More than 15 San Francisco neighborhoods could burn to the ground due to a lack of water at the SF Fire Department’s disposal after a major earthquake.
A plan to expand the city’s emergency firefighting network was stalled for years because of political interference and one city agency’s refusal to ask voters for the money that is needed to protect neighborhoods in the southern and western parts of the city. Critics say alternative plans being promoted are likely to fail, leaving vulnerable city residents, like seniors and the disabled, to perish in a firestorm of the city’s making or to suffer the consequences of disease and other maladies due to a lack of fresh water after a disaster.
NOV, 2017: FOLLOW THIS LINK TO READ THE FULL STORY
NOV., 2017: FOLLOW THIS LINK TO READ THE COMMENTARY BY THOMAS W. DOUDIET, RETIRED ASSISTANT DEPUTY CHIEF WITH THE SF FIRE DEPARTMENT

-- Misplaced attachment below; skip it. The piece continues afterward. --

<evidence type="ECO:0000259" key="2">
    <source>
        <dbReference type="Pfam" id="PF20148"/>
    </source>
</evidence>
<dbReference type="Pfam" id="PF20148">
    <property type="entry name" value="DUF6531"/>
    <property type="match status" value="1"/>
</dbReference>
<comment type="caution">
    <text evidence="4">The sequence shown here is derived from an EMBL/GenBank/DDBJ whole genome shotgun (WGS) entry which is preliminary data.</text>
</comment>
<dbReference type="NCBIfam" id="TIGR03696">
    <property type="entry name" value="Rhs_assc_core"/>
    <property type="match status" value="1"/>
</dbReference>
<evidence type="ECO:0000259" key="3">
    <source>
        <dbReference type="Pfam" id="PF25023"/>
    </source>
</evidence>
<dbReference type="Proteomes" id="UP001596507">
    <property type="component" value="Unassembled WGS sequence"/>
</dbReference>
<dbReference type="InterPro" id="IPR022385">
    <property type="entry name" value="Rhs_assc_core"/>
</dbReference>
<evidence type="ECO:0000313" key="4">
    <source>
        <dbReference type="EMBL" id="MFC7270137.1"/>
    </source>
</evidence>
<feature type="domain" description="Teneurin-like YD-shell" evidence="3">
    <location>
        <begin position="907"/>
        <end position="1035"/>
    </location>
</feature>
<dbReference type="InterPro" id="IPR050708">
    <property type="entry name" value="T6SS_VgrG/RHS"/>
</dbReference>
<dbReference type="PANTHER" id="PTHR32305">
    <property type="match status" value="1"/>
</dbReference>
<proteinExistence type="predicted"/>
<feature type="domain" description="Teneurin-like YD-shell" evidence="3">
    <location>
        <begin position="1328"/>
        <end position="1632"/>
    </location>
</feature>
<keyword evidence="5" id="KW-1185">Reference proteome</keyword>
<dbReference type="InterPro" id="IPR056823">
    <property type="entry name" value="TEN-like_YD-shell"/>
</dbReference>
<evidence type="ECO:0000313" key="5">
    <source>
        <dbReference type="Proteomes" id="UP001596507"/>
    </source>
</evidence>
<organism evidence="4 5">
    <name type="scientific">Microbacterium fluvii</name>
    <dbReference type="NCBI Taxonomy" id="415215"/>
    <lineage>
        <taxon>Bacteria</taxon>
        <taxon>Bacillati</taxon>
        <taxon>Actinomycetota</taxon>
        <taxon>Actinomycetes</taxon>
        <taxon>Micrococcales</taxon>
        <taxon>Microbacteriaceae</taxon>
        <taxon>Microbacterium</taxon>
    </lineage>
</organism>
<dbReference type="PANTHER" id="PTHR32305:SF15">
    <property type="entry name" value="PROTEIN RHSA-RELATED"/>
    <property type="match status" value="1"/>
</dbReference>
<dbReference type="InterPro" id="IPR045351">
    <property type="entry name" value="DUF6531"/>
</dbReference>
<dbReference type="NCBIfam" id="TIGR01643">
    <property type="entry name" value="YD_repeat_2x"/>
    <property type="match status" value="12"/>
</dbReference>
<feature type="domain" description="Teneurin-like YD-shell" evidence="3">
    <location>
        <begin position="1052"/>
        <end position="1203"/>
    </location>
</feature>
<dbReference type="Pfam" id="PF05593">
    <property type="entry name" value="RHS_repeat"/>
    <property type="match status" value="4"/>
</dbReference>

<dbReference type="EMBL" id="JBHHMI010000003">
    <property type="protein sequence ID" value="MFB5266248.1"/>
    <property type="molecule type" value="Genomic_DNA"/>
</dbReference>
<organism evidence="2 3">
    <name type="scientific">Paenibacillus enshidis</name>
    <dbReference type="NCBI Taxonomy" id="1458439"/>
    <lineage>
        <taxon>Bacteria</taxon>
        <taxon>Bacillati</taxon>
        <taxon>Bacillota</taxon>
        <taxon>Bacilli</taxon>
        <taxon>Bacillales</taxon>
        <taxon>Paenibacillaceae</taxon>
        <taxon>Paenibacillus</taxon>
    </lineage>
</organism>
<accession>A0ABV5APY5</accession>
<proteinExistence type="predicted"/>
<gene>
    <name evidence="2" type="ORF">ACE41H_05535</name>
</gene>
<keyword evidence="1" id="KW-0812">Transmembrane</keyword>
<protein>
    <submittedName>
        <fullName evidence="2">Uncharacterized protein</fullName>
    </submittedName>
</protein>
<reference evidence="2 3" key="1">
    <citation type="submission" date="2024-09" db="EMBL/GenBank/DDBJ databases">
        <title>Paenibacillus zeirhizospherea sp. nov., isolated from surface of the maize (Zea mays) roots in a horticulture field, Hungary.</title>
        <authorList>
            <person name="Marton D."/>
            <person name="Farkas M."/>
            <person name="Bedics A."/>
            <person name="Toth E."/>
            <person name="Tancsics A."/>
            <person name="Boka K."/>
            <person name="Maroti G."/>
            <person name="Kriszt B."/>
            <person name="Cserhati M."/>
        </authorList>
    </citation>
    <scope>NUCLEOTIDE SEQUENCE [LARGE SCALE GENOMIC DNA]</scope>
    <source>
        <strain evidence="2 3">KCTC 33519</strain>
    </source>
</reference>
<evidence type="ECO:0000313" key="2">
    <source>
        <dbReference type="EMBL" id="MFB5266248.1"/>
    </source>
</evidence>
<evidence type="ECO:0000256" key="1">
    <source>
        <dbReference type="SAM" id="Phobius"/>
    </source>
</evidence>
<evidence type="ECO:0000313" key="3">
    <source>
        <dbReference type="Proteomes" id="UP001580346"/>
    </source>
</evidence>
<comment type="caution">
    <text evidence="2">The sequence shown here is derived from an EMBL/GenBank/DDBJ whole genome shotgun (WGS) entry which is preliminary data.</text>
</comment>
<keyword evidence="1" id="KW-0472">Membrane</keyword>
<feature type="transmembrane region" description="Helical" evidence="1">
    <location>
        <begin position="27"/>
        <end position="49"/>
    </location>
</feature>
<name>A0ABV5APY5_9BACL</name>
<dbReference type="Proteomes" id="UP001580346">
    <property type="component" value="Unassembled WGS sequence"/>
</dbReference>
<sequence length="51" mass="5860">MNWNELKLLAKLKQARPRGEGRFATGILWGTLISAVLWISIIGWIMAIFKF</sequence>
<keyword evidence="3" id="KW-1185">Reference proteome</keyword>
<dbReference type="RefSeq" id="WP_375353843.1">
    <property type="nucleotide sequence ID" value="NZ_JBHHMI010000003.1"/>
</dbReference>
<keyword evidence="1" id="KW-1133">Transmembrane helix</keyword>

DEC., 2017: FOLLOW THIS LINK TO READ EDITOR PAUL KOZAKIEWICZ’S COMMENTARY RELATED TO THIS SUBJECT
DEC., 2017: FOLLOW THIS LINK TO READ THE RESPONSE FROM CITY AGENCIES REGARDING OUR FIREFIGHTING STORIES.
JAN., 2018: FOLLOW THIS LINK FOR THE JANUARY REPLY BY THOMAS W. DOUDIET TO THE DECEMBER RESPONSE FROM CITY AGENCIES REGARDING OUR FIREFIGHTING STORIES.
FEB., 2018: FOLLOW THIS LINK TO A FEBRUARY UPDATE: SFPUC RELEASES 12 NEW OPTIONS FOR FIRE FIGHTING.
MAR., 2018: FOLLOW THIS LINK FOR THE LATEST NEWS: AGENCIES CHOOSE PLAN TO FIGHT FIRES AFTER QUAKE.